NEW YORK—The Federal Reserve Bank of New York’s Center for Microeconomic Data today issued its Quarterly Report on Household Debt and Credit, which shows that total household debt increased by $63 billion (0.5%) to $13.21 trillion in the first quarter of 2018. It was the 15th consecutive quarter with an increase, and the total is now $536 billion higher than the previous peak of $12.68 trillion, from the third quarter of 2008. Further, overall household debt is now 18.5% above the post-financial-crisis trough reached during the second quarter of 2013. The Report is based on data from the New York Fed's Consumer Credit Panel, a nationally representative sample of individual- and household-level debt and credit records drawn from anonymized Equifax credit data.
Mortgage balances—the largest component of household debt—rose by $57 billion during the first quarter, to $8.94 trillion. Balances on home equity lines of credit (HELOC) continued their downward trend, declining by $8 billion, to $436 billion. The median credit score of newly originating mortgage borrowers increased from 755 to 761.
"While housing wealth is at an all-time high, it has shifted into the hands of older and more creditworthy borrowers, in part because of tight mortgage lending standards," said Andrew Haughwout, senior vice president at the New York Fed. "An increased amount of available home equity should make the household balance sheet more resilient in the event of a financial shock, though that may not be an option for lower-credit-score borrowers."
The Report includes a one-page summary of key takeaways and their supporting data points. Overarching trends from the Report’s summary include:
- While mortgage balances increased modestly, originations declined slightly, to $428 billion, versus $452 billion in the fourth quarter.
- Mortgage delinquencies continued to improve, with 1.2% of mortgage balances 90 or more days delinquent in the first quarter. The share of mortgages in early delinquency that "cured" by transitioning to current improved to 40.5%, from 35.9% in the fourth quarter.
- Outstanding student loan debt grew by 2.1%, to $1.41 trillion, from $1.38 trillion at year-end 2017.
- Auto loan balances continued their six-year upward trend, increasing by $8 billion in the quarter, to $1.23 trillion.
- Credit card balances declined by $19 billion, or 2.3%, which is consistent with the seasonal pattern.
Delinquencies, Bankruptcies, and Credit Inquiries
- Credit card delinquency rates rose by about half a percentage point, with 8% of balances 90 or more days delinquent as of March 31.
- For student loans, 10.7% of aggregate debt was 90 or more days delinquent or in default at the end of the first quarter, a decline of three-tenths of a percentage point from the previous quarter.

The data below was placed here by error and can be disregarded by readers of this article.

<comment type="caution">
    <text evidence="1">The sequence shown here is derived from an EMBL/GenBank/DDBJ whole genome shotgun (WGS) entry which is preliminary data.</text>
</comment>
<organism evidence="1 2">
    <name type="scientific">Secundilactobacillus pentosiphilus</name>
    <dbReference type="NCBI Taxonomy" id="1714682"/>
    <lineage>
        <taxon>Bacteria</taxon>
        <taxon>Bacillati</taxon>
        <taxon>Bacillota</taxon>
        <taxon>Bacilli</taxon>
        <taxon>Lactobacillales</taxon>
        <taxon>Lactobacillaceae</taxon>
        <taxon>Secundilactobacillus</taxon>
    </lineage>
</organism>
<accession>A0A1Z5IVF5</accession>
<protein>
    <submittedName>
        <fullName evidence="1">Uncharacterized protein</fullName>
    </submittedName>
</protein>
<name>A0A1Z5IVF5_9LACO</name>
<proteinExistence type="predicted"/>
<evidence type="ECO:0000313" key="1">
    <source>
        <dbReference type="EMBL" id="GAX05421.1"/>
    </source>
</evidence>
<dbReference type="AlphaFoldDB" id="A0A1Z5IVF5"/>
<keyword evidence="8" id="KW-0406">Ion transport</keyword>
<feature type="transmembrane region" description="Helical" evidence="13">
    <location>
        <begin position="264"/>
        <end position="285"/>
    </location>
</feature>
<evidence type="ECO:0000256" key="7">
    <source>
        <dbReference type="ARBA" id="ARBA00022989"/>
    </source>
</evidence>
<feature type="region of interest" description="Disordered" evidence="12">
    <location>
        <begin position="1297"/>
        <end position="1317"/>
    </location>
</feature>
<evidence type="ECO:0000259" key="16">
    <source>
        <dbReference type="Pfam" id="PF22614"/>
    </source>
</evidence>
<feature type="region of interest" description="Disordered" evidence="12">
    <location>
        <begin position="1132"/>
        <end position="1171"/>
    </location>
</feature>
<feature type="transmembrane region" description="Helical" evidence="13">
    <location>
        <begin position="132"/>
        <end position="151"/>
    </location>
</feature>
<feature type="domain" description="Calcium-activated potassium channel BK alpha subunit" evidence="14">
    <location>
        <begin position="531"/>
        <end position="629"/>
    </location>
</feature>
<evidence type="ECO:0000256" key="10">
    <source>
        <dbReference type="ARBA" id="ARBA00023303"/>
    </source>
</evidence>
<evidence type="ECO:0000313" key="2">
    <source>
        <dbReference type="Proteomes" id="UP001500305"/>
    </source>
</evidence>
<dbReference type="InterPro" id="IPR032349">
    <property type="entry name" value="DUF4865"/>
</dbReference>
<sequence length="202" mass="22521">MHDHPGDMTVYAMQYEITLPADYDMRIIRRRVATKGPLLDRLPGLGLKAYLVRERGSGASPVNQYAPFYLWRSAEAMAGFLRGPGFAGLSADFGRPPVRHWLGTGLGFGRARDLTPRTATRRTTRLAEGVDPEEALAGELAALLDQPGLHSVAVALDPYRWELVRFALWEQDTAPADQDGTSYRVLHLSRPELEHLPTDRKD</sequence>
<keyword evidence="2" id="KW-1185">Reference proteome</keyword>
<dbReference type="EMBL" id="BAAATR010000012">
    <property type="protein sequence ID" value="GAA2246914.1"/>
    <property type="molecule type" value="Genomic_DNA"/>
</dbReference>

- Auto loan delinquency rates edged higher, with 4.3% of auto loan balances 90 or more days delinquent as of March 31, versus 4.1% at year-end.
- About 192,000 consumers had a bankruptcy notation added to their credit reports in the first quarter, the lowest observed in the 19 year history of the data.
- The number of credit inquiries within the past six months—an indicator of consumer credit demand—declined in the first quarter to 146 million, the lowest level seen in the history of the data.
Household Debt and Credit Developments as of Q1 2018
Category Quarterly Change* Annual Change** Total as of Q1 2018 Mortgage Debt (+) $57 billion (+) $312 billion $8.94 trillion Home Equity Line of Credit (-) $8 billion (-) $20 billion $436 billion Student Loan Debt (+) $29 billion (+) $63 billion $1.41 trillion Auto Loan Debt (+) $8 billion (+) $62 billion $1.23 trillion Credit Card Debt (-) $19 billion (+) $51 billion $815 billion Total Debt (+) $63 billion (+) $486 billion $13.21 trillion
*Change from Q4 2017 to Q1 2018
**Change from Q1 2017 to Q1 2018
Flow into Serious Delinquency (90 days or more delinquent)
Q4 2017 Q1 2018 Mortgage Debt 1.1% 1.1% Home Equity Line of Credit 0.9% 1.0% Student Loan Debt 2 9.3% 8.9% Auto Loan Debt 2.3% 2.3% Credit Card Debt 4.6% 4.7% All 2.3% 2.3%
1 Rates represent annualized shares of balances transitioning into delinquency. Flow into serious delinquency is computed as the balances that have newly become at least 90 days late in the reference quarter divided by the balances that were current or less than 90 days past due in the previous quarter.
2 As explained in a previous report, delinquency rates for student loans are likely to understate effective delinquency rates because about half of these loans are currently in deferment, in grace periods or in forbearance and therefore temporarily not in the repayment cycle. This implies that among loans in the repayment cycle delinquency rates are roughly twice as high.Household Debt and Credit Report »
About the Report
The Federal Reserve Bank of New York's Household Debt and Credit Report provides unique data and insight into the credit conditions and activity of U.S. consumers. Based on data from the New York Fed's Consumer Credit Panel, a nationally representative sample drawn from anonymized Equifax credit data, the report provides a quarterly snapshot of household trends in borrowing and indebtedness, including data about mortgages, student loans, credit cards, auto loans and delinquencies. The report aims to help community groups, small businesses, state and local governments and the public to better understand, monitor and respond to trends in borrowing and indebtedness at the household level. Sections of the report are presented as interactive graphs on the New York Fed's Household Credit web page and the full report is available for download.